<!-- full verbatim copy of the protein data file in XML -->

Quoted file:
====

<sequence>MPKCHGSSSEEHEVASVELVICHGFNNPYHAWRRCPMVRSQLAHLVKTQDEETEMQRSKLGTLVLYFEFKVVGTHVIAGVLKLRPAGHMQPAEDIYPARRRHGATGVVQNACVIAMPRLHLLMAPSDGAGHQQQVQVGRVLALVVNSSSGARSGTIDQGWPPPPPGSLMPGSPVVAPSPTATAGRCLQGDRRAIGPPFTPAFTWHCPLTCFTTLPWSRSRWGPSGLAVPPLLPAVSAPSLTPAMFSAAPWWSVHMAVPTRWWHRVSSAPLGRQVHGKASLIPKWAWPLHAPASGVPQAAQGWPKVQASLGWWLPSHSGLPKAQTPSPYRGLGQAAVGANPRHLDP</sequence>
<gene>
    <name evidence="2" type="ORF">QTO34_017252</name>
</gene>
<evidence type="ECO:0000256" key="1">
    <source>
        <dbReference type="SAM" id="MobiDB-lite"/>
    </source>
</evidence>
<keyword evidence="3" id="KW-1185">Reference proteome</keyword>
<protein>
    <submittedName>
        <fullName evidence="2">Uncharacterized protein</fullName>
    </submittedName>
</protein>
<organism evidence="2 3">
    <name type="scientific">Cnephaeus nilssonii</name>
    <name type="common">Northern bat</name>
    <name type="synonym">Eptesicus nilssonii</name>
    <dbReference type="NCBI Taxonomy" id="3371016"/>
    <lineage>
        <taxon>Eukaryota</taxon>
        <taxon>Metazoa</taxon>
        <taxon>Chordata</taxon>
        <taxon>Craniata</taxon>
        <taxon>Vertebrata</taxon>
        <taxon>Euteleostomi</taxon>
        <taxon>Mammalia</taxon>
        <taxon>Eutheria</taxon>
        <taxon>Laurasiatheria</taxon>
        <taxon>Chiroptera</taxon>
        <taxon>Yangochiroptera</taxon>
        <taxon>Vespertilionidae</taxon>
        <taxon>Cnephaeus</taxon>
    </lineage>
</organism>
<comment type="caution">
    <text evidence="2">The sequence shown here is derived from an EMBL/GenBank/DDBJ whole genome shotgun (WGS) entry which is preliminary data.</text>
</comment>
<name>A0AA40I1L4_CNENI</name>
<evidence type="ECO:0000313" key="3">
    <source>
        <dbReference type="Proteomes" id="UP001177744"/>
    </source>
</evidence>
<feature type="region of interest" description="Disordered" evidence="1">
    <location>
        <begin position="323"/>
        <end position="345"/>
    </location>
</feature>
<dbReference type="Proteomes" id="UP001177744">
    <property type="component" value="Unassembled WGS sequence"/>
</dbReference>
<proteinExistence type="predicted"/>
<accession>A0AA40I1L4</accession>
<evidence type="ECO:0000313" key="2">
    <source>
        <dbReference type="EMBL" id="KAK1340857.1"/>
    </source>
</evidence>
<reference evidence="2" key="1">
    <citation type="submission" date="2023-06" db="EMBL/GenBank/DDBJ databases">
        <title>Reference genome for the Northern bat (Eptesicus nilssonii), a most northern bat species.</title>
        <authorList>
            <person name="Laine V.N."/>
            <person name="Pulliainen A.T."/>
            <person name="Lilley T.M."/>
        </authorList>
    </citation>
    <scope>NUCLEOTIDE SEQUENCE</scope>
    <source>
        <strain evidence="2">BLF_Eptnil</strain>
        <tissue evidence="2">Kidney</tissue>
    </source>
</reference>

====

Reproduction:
<sequence>MPKCHGSSSEEHEVASVELVICHGFNNPYHAWRRCPMVRSQLAHLVKTQDEETEMQRSKLGTLVLYFEFKVVGTHVIAGVLKLRPAGHMQPAEDIYPARRRHGATGVVQNACVIAMPRLHLLMAPSDGAGHQQQVQVGRVLALVVNSSSGARSGTIDQGWPPPPPGSLMPGSPVVAPSPTATAGRCLQGDRRAIGPPFTPAFTWHCPLTCFTTLPWSRSRWGPSGLAVPPLLPAVSAPSLTPAMFSAAPWWSVHMAVPTRWWHRVSSAPLGRQVHGKASLIPKWAWPLHAPASGVPQAAQGWPKVQASLGWWLPSHSGLPKAQTPSPYRGLGQAAVGANPRHLDP</sequence>
<gene>
    <name evidence="2" type="ORF">QTO34_017252</name>
</gene>
<evidence type="ECO:0000256" key="1">
    <source>
        <dbReference type="SAM" id="MobiDB-lite"/>
    </source>
</evidence>
<keyword evidence="3" id="KW-1185">Reference proteome</keyword>
<protein>
    <submittedName>
        <fullName evidence="2">Uncharacterized protein</fullName>
    </submittedName>
</protein>
<organism evidence="2 3">
    <name type="scientific">Cnephaeus nilssonii</name>
    <name type="common">Northern bat</name>
    <name type="synonym">Eptesicus nilssonii</name>
    <dbReference type="NCBI Taxonomy" id="3371016"/>
    <lineage>
        <taxon>Eukaryota</taxon>
        <taxon>Metazoa</taxon>
        <taxon>Chordata</taxon>
        <taxon>Craniata</taxon>
        <taxon>Vertebrata</taxon>
        <taxon>Euteleostomi</taxon>
        <taxon>Mammalia</taxon>
        <taxon>Eutheria</taxon>
        <taxon>Laurasiatheria</taxon>
        <taxon>Chiroptera</taxon>
        <taxon>Yangochiroptera</taxon>
        <taxon>Vespertilionidae</taxon>
        <taxon>Cnephaeus</taxon>
    </lineage>
</organism>
<comment type="caution">
    <text evidence="2">The sequence shown here is derived from an EMBL/GenBank/DDBJ whole genome shotgun (WGS) entry which is preliminary data.</text>
</comment>
<name>A0AA40I1L4_CNENI</name>
<evidence type="ECO:0000313" key="3">
    <source>
        <dbReference type="Proteomes" id="UP001177744"/>
    </source>
</evidence>
<feature type="region of interest" description="Disordered" evidence="1">
    <location>
        <begin position="323"/>
        <end position="345"/>
    </location>
</feature>
<dbReference type="Proteomes" id="UP001177744">
    <property type="component" value="Unassembled WGS sequence"/>
</dbReference>
<proteinExistence type="predicted"/>
<accession>A0AA40I1L4</accession>
<evidence type="ECO:0000313" key="2">
    <source>
        <dbReference type="EMBL" id="KAK1340857.1"/>
    </source>
</evidence>
<reference evidence="2" key="1">
    <citation type="submission" date="2023-06" db="EMBL/GenBank/DDBJ databases">
        <title>Reference genome for the Northern bat (Eptesicus nilssonii), a most northern bat species.</title>
        <authorList>
            <person name="Laine V.N."/>
            <person name="Pulliainen A.T."/>
            <person name="Lilley T.M."/>
        </authorList>
    </citation>
    <scope>NUCLEOTIDE SEQUENCE</scope>
    <source>
        <strain evidence="2">BLF_Eptnil</strain>
        <tissue evidence="2">Kidney</tissue>
    </source>
</reference>